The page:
Skip to page content
USDA Forest Service

Research & Development Treesearch

Treesearch Home
About Treesearch
Contact Us
Research & Development
Forest Products Lab
International Institute of Tropical Forestry
Pacific Northwest
Pacific Southwest
Rocky Mountain
Southern Research Station
Help - We Participate  Government Made Easy

Global Forest Information Service

US Forest Service
P.O. Box 96090
Washington, D.C.

(202) 205-8333

You are here: Home / Search / Publication Information
Bookmark and Share

Publication Information

View PDF (2.39 MB bytes)

Title: Physical hydrology and the effects of forest harvesting in the Pacific Northwest: a review.

Author: Moore, R. Dan; Wondzell, S.M.;

Date: 2005

Source: Journal of the American Water Resources Association. 41(4): 763-784

Publication Series: Scientific Journal (JRNL)

Description: The Pacific Northwest encompasses a range of hydrologic regimes that can be broadly characterized as either coastal (where rain and rain on snow are dominant) or interior (where snowmelt is dominant). Forest harvesting generally increases the fraction of precipitation that is available to become streamflow, increases rates of snowmelt, and modifies the runoff pathways by which water flows to the stream channel. Harvesting may potentially decrease the magnitude of hyporheic exchange flow through increases in fine sediment and clogging of bed materials and through changes in channel morphology, although the ecological consequences of these changes are unclear. In small headwater catchments, forest harvesting generally increases annual runoff and peak flows and reduces the severity of low flows, but exceptions have been observed for each effect. Low flows appear to be more sensitive to transpiration from vegetation in the riparian zone than in the rest of the catchment. Although it appears that harvesting increased only the more frequent, geomorphically benign peak flows in several studies, in others the treatment effect increased with return period. Recovery to pre-harvest conditions appeared to occur within about 10 to 20 years in some coastal catchments but may take many decades in mountainous, snow dominated catchments.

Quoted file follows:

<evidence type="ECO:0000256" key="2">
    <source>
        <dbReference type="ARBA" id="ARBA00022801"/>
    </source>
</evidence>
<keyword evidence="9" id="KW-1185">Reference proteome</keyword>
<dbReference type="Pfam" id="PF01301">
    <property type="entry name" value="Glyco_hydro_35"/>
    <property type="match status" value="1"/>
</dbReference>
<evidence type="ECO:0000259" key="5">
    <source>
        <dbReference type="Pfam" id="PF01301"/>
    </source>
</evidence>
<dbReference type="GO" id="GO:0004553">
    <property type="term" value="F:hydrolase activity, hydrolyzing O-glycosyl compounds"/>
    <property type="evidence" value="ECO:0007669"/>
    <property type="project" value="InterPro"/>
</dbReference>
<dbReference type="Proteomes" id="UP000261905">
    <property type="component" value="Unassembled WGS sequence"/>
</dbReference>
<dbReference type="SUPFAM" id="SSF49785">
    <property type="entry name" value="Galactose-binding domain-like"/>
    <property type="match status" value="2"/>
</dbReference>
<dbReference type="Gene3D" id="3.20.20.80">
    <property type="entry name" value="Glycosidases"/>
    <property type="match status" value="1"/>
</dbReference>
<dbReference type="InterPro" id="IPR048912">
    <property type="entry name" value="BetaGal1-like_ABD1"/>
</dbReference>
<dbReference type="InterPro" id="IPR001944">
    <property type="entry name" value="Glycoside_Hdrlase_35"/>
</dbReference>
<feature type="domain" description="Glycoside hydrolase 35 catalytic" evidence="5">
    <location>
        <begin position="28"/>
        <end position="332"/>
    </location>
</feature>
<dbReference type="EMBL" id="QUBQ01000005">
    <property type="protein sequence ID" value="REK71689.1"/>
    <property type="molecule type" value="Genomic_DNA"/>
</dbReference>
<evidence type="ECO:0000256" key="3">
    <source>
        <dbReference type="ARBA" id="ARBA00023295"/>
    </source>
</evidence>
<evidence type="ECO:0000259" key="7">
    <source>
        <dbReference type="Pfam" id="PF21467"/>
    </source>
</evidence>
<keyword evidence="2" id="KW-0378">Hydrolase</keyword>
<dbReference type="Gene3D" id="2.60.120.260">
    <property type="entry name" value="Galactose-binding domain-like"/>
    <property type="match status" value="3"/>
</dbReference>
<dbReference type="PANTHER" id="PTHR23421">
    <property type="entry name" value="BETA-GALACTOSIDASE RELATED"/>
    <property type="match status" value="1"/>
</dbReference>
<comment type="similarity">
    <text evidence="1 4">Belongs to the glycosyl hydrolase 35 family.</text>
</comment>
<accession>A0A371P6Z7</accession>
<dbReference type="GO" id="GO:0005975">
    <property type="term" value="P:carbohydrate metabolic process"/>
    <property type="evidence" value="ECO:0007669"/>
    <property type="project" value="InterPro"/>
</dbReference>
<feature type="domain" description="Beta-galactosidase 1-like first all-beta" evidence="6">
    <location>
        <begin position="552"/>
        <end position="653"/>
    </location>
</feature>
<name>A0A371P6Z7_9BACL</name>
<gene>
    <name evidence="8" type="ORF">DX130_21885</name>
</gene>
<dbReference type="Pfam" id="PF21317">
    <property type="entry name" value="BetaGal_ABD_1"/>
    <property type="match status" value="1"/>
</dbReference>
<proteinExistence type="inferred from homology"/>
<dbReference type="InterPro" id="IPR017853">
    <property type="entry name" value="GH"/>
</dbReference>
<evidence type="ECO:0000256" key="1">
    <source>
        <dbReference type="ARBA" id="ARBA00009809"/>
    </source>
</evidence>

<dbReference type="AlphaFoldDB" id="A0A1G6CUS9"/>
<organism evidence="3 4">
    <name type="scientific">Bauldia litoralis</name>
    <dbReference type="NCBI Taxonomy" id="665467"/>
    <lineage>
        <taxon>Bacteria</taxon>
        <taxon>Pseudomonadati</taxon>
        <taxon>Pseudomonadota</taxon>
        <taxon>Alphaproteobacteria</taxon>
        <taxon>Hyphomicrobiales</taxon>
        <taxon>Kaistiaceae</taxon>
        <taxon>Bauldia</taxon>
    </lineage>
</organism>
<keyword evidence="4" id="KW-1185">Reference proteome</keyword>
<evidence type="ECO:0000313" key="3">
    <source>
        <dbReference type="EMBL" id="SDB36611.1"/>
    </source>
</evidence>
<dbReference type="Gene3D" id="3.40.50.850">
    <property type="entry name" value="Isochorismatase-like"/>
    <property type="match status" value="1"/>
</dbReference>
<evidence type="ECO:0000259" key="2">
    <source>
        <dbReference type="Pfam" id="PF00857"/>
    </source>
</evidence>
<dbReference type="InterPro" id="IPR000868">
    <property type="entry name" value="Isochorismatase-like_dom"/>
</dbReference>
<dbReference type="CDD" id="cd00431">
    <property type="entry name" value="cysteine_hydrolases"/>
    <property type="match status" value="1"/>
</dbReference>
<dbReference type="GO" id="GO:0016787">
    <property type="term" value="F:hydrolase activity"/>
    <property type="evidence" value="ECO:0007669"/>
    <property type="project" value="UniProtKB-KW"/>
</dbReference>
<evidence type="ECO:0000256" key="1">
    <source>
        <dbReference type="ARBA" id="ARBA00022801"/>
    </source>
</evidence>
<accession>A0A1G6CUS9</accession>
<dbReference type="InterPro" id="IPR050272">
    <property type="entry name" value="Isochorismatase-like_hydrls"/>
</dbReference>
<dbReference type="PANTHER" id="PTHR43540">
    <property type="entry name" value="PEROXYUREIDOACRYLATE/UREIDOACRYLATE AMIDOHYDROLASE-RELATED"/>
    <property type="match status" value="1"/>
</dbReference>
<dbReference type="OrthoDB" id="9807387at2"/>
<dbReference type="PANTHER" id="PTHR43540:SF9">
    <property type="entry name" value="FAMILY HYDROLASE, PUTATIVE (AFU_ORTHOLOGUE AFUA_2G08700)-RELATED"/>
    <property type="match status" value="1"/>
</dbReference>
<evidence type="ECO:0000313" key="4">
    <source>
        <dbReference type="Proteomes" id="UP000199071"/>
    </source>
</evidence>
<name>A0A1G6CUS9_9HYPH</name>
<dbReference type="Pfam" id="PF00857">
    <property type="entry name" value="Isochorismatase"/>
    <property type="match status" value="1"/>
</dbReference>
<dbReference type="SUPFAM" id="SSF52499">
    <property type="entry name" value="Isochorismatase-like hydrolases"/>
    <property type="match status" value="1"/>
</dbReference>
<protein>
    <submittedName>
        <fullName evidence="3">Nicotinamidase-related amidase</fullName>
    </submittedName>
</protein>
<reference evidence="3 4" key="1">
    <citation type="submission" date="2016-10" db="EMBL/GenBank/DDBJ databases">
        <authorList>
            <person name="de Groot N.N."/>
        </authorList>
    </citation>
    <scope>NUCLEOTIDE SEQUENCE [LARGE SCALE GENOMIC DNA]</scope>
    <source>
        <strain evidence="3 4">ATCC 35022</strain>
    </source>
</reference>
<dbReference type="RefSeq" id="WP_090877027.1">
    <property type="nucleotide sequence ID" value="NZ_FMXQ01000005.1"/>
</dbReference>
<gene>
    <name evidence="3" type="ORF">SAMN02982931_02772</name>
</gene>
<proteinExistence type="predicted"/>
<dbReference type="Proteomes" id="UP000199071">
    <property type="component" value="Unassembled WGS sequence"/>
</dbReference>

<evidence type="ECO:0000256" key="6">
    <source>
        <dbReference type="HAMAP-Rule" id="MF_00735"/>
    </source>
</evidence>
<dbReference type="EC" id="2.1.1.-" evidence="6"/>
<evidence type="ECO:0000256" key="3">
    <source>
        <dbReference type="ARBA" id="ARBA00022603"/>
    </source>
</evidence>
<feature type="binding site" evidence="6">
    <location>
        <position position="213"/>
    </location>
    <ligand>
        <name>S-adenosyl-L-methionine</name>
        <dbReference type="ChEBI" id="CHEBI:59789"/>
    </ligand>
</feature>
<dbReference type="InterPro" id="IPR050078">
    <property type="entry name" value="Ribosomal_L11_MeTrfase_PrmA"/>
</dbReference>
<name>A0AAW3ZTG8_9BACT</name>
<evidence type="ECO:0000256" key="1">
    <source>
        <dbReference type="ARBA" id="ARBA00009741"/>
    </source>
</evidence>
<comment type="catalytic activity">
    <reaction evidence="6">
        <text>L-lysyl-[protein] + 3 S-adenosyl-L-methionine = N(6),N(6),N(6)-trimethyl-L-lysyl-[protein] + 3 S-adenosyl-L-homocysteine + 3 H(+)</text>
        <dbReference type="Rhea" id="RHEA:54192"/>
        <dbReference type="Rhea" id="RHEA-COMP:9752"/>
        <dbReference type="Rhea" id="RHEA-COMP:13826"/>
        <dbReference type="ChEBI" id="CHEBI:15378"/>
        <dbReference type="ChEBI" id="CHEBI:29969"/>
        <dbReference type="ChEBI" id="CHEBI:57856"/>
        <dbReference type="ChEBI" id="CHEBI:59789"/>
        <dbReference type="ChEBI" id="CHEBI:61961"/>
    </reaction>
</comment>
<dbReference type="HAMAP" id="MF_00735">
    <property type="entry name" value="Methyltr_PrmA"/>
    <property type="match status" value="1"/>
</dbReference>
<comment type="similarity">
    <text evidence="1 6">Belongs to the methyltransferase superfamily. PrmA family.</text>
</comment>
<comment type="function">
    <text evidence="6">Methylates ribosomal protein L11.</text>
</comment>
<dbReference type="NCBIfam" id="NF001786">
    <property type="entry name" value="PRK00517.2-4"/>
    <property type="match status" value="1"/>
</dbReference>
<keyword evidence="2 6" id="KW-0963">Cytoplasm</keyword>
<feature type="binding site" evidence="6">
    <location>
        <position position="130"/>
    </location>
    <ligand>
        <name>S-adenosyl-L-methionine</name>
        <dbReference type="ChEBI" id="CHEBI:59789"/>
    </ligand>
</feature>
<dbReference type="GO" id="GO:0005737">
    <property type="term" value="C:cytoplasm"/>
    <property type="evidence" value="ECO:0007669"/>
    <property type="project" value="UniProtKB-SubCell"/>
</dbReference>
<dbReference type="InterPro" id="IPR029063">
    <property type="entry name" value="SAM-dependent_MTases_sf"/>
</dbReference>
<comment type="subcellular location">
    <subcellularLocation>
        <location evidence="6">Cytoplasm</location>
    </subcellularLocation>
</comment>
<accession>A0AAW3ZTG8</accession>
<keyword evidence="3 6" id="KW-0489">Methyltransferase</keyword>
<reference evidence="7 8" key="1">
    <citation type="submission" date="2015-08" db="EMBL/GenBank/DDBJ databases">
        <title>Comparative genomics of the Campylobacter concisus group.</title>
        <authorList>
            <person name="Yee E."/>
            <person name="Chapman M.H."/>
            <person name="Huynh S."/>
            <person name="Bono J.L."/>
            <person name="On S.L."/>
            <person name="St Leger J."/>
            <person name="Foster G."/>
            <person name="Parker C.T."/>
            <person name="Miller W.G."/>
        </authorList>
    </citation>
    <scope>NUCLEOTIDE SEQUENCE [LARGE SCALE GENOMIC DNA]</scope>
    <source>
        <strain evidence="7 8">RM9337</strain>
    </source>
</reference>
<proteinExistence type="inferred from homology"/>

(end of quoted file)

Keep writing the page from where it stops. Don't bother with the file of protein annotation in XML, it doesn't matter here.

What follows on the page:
Keywords: streamflow, forest harvesting, headwater, peak flow, low flow, water yield, small catchment, Pacific Northwest

Publication Notes:

  • We recommend that you also print this page and attach it to the printout of the article, to retain the full citation information.
  • This article was written and prepared by U.S. Government employees on official time, and is therefore in the public domain.



Moore, R. Dan; Wondzell, S.M. 2005. Physical hydrology and the effects of forest harvesting in the Pacific Northwest: a review. Journal of the American Water Resources Association. 41(4): 763-784


 [ Get Acrobat ]  Get the latest version of the Adobe Acrobat reader or Acrobat Reader for Windows with Search and Accessibility

USDA logo which links to the department's national site. Forest Service logo which links to the agency's national site.